This Hensel and Gretel: Ninja Chicks book study will be a fun and engaging addition to your reading workshop.
This is another free resource for teachers and homeschool families from The Curriculum Corner.
Hensel and Gretel Ninja Chicks Book Study
This humorous book by Corey Rosen Schwartz and Rebecca J. Gomez is illustrated by Caldecott Medal winner Dan Santat.
This fractured fairy tale is written completely in limericks and is so fun to read aloud.
This study is newly updated to include versions of the printables with white backgrounds. This will help those teachers looking to conserve color ink.
The Story of Ninja Chicks
In this story, two brave chicks are faced with the kidnapping of their parents by a wicked fox.
They learn and practice ninjutsu in hopes of finding and rescuing their mother and father.
The story takes the two chicks on their journey that very clearly parallels the classic tale of Hansel and Gretel. Students will enjoy the modern spin.
The limericks add a funny touch to this book and are very well written with lots of wonderful vocabulary.
This Ninja Chicks Collection
The resources presented here are designed to accompany this story and can be used in mini-lessons or at literacy centers.
You may want to purchase a few extra copies of the book to help children complete the activities.
Hensel and Gretel Ninja Chicks Download
Task Cards: The first pages of this collection are a set of 13 task cards. These will give the directions for the activities we will share below. Use to provide directions at a center.
Noticings: This is a blank anchor chart for noticings and/or predictions. You can use this before the reading of the book as you go on a picture walk with your class. Use the chart to record details about the illustrations or text presentation of the story. Students can share predictions based on the pictures the students are looking at. There is also a students noticings page.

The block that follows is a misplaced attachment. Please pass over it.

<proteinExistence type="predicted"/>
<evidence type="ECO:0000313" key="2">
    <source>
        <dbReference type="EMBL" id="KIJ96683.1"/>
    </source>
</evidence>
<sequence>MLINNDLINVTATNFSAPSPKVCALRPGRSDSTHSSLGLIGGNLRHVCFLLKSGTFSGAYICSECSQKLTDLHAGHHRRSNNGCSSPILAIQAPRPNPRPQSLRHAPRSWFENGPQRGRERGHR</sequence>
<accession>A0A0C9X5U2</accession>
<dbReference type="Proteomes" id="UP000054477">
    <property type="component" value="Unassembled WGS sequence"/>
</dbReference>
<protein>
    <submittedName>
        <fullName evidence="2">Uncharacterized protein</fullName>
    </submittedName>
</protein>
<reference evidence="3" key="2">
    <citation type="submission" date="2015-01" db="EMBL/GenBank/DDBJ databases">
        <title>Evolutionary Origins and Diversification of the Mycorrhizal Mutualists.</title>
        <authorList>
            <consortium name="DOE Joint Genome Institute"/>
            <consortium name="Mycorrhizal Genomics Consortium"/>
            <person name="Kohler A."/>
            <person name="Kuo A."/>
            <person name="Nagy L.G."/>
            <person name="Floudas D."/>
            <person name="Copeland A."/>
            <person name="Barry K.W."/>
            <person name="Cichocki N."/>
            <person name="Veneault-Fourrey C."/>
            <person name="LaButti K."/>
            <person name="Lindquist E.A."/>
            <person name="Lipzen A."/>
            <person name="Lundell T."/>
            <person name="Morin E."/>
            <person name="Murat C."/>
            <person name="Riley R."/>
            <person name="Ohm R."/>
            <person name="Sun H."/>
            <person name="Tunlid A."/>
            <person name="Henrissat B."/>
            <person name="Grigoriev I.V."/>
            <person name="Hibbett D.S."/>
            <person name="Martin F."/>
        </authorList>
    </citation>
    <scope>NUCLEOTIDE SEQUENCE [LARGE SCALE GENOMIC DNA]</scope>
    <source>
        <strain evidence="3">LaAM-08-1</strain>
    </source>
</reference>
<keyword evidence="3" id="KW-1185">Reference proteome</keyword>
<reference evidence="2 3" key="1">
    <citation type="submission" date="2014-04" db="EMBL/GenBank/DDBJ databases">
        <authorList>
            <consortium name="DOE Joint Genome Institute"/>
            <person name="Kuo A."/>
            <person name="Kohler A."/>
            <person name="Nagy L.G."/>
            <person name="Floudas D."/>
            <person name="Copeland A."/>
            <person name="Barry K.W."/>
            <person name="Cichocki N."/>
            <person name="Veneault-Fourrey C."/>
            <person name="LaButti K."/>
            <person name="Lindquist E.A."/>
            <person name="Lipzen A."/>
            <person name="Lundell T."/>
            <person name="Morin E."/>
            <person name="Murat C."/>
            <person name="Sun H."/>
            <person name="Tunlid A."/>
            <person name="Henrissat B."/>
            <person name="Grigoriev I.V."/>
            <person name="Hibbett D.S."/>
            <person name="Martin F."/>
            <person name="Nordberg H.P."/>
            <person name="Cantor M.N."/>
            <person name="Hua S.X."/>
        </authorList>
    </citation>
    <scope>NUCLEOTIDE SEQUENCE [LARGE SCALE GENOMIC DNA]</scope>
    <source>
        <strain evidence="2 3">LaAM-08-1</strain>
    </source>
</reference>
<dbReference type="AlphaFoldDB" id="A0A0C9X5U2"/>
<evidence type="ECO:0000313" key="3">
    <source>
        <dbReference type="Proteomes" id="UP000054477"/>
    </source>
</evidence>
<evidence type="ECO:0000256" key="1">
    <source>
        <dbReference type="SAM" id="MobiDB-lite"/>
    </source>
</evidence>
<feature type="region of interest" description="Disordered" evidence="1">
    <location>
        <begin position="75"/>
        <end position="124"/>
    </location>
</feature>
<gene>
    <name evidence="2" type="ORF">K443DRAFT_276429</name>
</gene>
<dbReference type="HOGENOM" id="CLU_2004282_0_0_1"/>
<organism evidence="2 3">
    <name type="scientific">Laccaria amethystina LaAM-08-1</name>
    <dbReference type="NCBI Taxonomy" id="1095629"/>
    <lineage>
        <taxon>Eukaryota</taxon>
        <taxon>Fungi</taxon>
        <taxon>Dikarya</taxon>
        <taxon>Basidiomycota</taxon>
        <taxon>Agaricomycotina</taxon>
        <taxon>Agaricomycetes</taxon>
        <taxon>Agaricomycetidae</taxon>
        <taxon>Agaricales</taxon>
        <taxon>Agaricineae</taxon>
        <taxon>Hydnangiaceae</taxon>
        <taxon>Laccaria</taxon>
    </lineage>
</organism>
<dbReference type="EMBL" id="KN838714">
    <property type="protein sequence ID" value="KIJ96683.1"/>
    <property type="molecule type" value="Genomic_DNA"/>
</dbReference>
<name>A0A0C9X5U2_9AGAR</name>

Flip Book: This flip book is designed to go in an interactive notebook, but doesn’t have to. Students cut the outside shape and then cut on the dotted lines. They will lift the flaps and write about the main character, problem and solution under each of the three flaps. On top they will draw a picture to show each.
Cause & Effect Arrows: Students can place this page into an interactive notebook, but again doesn’t have to be. Students choose four events that occurred in the story, think of what caused those events and then sketch a picture to go with the event.
Sequencing Cards: Each of these cards has a sentence about an event in the story. Students can use the book to help them place the cards in the order in which they happened. You could also have students use these cards for fluency practice as well.
Word Work: You’ll find three different word work pages, a syllable sort and a collection of 41 word cards. Use the words for the pages included. The vocabulary for this book is fairly difficult. We suggest you discuss this vocabulary before or during your reading the book so the students understand their meanings.
Noun Hunt: Students flip through the book to find examples of different types of common nouns on the pages.
Book Review: These two pages provide a space for students to write a book review. They can illustrate their favorite part.
Respond to Reading: We have included three different page formats. Students can respond to their reading by comparing the story of the Ninja Chicks and another Hansel & Gretel story.
Writing Prompts: There are two different writing prompts to choose from. You will find simple versions of blank lined papers to use for your own ideas.
Story Maps: There are three different versions of story maps. Choose the one that best suits your students’ needs.
Blank Anchor Charts: You can use these as needed throughout your study.
Learning about Limericks
This book offers a wonderful opportunity for children to explore limericks.
What are limericks?
Limericks are a type of poetry.
They are exactly five lines long.
Every limerick follows the same pattern. They have an AABBA rhyming scheme. The first, second and fifth lines must rhyme. The third and fourth lines must rhyme.
Most of the times limericks are silly with the final line usually being the funniest.
Laugh with Limericks: Since this story is written entirely in limericks, give your students a chance to write their own!
You will find an anchor chart describing the structure of limericks. There are also five different examples for students to use as models.
If your students enjoy writing their own limericks, encourage them to explore more during writing workshop.
You can download this free book study PDF here:
Looking for additional resources to add to your fairy tale study in the classroom? Try these freebies we have created:
As with all of our resources, The Curriculum Corner creates these for free classroom use. Our products may not be sold. You may print and copy for your personal classroom use. These are also great for home school families!